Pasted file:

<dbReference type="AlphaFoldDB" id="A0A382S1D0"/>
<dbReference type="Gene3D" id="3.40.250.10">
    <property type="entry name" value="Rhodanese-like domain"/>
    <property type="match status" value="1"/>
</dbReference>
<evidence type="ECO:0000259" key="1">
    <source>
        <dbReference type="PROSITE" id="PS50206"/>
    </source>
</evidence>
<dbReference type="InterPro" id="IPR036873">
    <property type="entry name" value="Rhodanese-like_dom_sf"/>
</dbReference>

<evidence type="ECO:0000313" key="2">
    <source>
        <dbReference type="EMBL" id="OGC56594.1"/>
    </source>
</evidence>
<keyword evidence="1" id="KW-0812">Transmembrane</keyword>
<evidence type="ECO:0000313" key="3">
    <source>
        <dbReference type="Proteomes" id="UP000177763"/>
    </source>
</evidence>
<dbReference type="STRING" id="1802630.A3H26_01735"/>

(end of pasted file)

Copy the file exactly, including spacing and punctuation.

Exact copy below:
<dbReference type="AlphaFoldDB" id="A0A382S1D0"/>
<dbReference type="Gene3D" id="3.40.250.10">
    <property type="entry name" value="Rhodanese-like domain"/>
    <property type="match status" value="1"/>
</dbReference>
<evidence type="ECO:0000259" key="1">
    <source>
        <dbReference type="PROSITE" id="PS50206"/>
    </source>
</evidence>
<dbReference type="InterPro" id="IPR036873">
    <property type="entry name" value="Rhodanese-like_dom_sf"/>
</dbReference>

<evidence type="ECO:0000313" key="2">
    <source>
        <dbReference type="EMBL" id="OGC56594.1"/>
    </source>
</evidence>
<keyword evidence="1" id="KW-0812">Transmembrane</keyword>
<evidence type="ECO:0000313" key="3">
    <source>
        <dbReference type="Proteomes" id="UP000177763"/>
    </source>
</evidence>
<dbReference type="STRING" id="1802630.A3H26_01735"/>